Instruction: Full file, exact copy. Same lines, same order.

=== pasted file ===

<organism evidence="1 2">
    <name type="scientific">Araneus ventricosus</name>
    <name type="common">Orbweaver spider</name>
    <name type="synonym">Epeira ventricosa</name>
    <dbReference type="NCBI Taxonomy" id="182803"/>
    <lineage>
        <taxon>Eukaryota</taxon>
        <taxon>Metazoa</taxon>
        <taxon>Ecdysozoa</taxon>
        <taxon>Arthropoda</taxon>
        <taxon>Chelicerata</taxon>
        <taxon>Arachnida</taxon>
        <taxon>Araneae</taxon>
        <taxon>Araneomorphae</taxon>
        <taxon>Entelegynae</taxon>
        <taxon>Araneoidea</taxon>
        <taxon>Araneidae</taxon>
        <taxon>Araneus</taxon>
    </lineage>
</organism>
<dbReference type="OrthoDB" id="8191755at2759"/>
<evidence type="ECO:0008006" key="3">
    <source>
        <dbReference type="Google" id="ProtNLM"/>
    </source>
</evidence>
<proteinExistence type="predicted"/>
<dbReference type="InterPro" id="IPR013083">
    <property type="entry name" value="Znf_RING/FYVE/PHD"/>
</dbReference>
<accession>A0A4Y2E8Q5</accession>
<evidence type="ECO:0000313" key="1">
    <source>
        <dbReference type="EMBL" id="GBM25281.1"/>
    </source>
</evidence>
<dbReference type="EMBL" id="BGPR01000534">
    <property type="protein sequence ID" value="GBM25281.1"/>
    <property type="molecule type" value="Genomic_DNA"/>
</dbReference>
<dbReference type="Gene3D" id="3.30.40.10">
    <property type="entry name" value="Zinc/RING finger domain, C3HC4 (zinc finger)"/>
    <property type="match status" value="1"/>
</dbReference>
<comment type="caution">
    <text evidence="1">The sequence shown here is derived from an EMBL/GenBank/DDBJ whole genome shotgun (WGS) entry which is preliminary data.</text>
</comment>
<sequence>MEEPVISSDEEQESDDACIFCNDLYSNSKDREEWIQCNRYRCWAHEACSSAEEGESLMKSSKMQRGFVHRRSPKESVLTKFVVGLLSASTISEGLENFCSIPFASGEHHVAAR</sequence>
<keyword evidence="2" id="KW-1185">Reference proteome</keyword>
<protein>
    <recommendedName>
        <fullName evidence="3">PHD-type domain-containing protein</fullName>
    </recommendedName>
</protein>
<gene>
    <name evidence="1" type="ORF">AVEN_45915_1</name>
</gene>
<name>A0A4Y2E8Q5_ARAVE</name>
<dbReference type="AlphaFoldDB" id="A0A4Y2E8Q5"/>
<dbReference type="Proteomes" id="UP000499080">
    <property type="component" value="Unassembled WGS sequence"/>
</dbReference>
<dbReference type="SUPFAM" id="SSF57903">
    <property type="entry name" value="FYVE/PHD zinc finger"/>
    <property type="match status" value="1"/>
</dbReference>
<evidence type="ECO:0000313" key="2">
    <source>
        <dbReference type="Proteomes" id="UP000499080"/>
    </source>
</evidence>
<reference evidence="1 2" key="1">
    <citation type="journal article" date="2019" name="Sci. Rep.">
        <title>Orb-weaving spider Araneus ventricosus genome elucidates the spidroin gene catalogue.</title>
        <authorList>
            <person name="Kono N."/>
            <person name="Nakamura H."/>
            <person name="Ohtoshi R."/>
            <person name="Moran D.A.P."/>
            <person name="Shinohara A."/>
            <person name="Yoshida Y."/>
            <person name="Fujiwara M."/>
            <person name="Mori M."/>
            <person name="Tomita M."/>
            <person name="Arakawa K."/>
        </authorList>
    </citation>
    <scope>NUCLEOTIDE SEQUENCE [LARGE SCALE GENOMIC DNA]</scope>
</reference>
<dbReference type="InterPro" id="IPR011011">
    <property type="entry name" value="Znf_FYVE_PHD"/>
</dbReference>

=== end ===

<organism evidence="1 2">
    <name type="scientific">Araneus ventricosus</name>
    <name type="common">Orbweaver spider</name>
    <name type="synonym">Epeira ventricosa</name>
    <dbReference type="NCBI Taxonomy" id="182803"/>
    <lineage>
        <taxon>Eukaryota</taxon>
        <taxon>Metazoa</taxon>
        <taxon>Ecdysozoa</taxon>
        <taxon>Arthropoda</taxon>
        <taxon>Chelicerata</taxon>
        <taxon>Arachnida</taxon>
        <taxon>Araneae</taxon>
        <taxon>Araneomorphae</taxon>
        <taxon>Entelegynae</taxon>
        <taxon>Araneoidea</taxon>
        <taxon>Araneidae</taxon>
        <taxon>Araneus</taxon>
    </lineage>
</organism>
<dbReference type="OrthoDB" id="8191755at2759"/>
<evidence type="ECO:0008006" key="3">
    <source>
        <dbReference type="Google" id="ProtNLM"/>
    </source>
</evidence>
<proteinExistence type="predicted"/>
<dbReference type="InterPro" id="IPR013083">
    <property type="entry name" value="Znf_RING/FYVE/PHD"/>
</dbReference>
<accession>A0A4Y2E8Q5</accession>
<evidence type="ECO:0000313" key="1">
    <source>
        <dbReference type="EMBL" id="GBM25281.1"/>
    </source>
</evidence>
<dbReference type="EMBL" id="BGPR01000534">
    <property type="protein sequence ID" value="GBM25281.1"/>
    <property type="molecule type" value="Genomic_DNA"/>
</dbReference>
<dbReference type="Gene3D" id="3.30.40.10">
    <property type="entry name" value="Zinc/RING finger domain, C3HC4 (zinc finger)"/>
    <property type="match status" value="1"/>
</dbReference>
<comment type="caution">
    <text evidence="1">The sequence shown here is derived from an EMBL/GenBank/DDBJ whole genome shotgun (WGS) entry which is preliminary data.</text>
</comment>
<sequence>MEEPVISSDEEQESDDACIFCNDLYSNSKDREEWIQCNRYRCWAHEACSSAEEGESLMKSSKMQRGFVHRRSPKESVLTKFVVGLLSASTISEGLENFCSIPFASGEHHVAAR</sequence>
<keyword evidence="2" id="KW-1185">Reference proteome</keyword>
<protein>
    <recommendedName>
        <fullName evidence="3">PHD-type domain-containing protein</fullName>
    </recommendedName>
</protein>
<gene>
    <name evidence="1" type="ORF">AVEN_45915_1</name>
</gene>
<name>A0A4Y2E8Q5_ARAVE</name>
<dbReference type="AlphaFoldDB" id="A0A4Y2E8Q5"/>
<dbReference type="Proteomes" id="UP000499080">
    <property type="component" value="Unassembled WGS sequence"/>
</dbReference>
<dbReference type="SUPFAM" id="SSF57903">
    <property type="entry name" value="FYVE/PHD zinc finger"/>
    <property type="match status" value="1"/>
</dbReference>
<evidence type="ECO:0000313" key="2">
    <source>
        <dbReference type="Proteomes" id="UP000499080"/>
    </source>
</evidence>
<reference evidence="1 2" key="1">
    <citation type="journal article" date="2019" name="Sci. Rep.">
        <title>Orb-weaving spider Araneus ventricosus genome elucidates the spidroin gene catalogue.</title>
        <authorList>
            <person name="Kono N."/>
            <person name="Nakamura H."/>
            <person name="Ohtoshi R."/>
            <person name="Moran D.A.P."/>
            <person name="Shinohara A."/>
            <person name="Yoshida Y."/>
            <person name="Fujiwara M."/>
            <person name="Mori M."/>
            <person name="Tomita M."/>
            <person name="Arakawa K."/>
        </authorList>
    </citation>
    <scope>NUCLEOTIDE SEQUENCE [LARGE SCALE GENOMIC DNA]</scope>
</reference>
<dbReference type="InterPro" id="IPR011011">
    <property type="entry name" value="Znf_FYVE_PHD"/>
</dbReference>